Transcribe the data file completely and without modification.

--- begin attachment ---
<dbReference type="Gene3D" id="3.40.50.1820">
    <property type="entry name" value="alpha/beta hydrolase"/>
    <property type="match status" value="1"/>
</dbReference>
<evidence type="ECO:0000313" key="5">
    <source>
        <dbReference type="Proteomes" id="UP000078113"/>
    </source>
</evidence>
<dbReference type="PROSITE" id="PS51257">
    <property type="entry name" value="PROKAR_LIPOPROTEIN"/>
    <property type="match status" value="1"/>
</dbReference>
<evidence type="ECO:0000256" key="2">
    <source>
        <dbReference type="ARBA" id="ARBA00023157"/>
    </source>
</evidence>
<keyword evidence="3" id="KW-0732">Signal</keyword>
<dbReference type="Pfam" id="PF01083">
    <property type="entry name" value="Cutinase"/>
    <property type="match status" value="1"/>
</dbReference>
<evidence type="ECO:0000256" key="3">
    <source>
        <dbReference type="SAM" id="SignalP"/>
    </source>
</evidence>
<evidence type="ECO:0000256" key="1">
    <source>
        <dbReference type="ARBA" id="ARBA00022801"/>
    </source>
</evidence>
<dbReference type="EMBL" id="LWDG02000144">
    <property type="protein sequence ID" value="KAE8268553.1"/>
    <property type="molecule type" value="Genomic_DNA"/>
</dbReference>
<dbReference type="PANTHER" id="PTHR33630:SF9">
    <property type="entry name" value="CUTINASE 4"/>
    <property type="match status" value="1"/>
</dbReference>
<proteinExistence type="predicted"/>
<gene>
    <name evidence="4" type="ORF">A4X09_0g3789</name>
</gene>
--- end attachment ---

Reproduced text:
<dbReference type="Gene3D" id="3.40.50.1820">
    <property type="entry name" value="alpha/beta hydrolase"/>
    <property type="match status" value="1"/>
</dbReference>
<evidence type="ECO:0000313" key="5">
    <source>
        <dbReference type="Proteomes" id="UP000078113"/>
    </source>
</evidence>
<dbReference type="PROSITE" id="PS51257">
    <property type="entry name" value="PROKAR_LIPOPROTEIN"/>
    <property type="match status" value="1"/>
</dbReference>
<evidence type="ECO:0000256" key="2">
    <source>
        <dbReference type="ARBA" id="ARBA00023157"/>
    </source>
</evidence>
<keyword evidence="3" id="KW-0732">Signal</keyword>
<dbReference type="Pfam" id="PF01083">
    <property type="entry name" value="Cutinase"/>
    <property type="match status" value="1"/>
</dbReference>
<evidence type="ECO:0000256" key="3">
    <source>
        <dbReference type="SAM" id="SignalP"/>
    </source>
</evidence>
<evidence type="ECO:0000256" key="1">
    <source>
        <dbReference type="ARBA" id="ARBA00022801"/>
    </source>
</evidence>
<dbReference type="EMBL" id="LWDG02000144">
    <property type="protein sequence ID" value="KAE8268553.1"/>
    <property type="molecule type" value="Genomic_DNA"/>
</dbReference>
<dbReference type="PANTHER" id="PTHR33630:SF9">
    <property type="entry name" value="CUTINASE 4"/>
    <property type="match status" value="1"/>
</dbReference>
<proteinExistence type="predicted"/>
<gene>
    <name evidence="4" type="ORF">A4X09_0g3789</name>
</gene>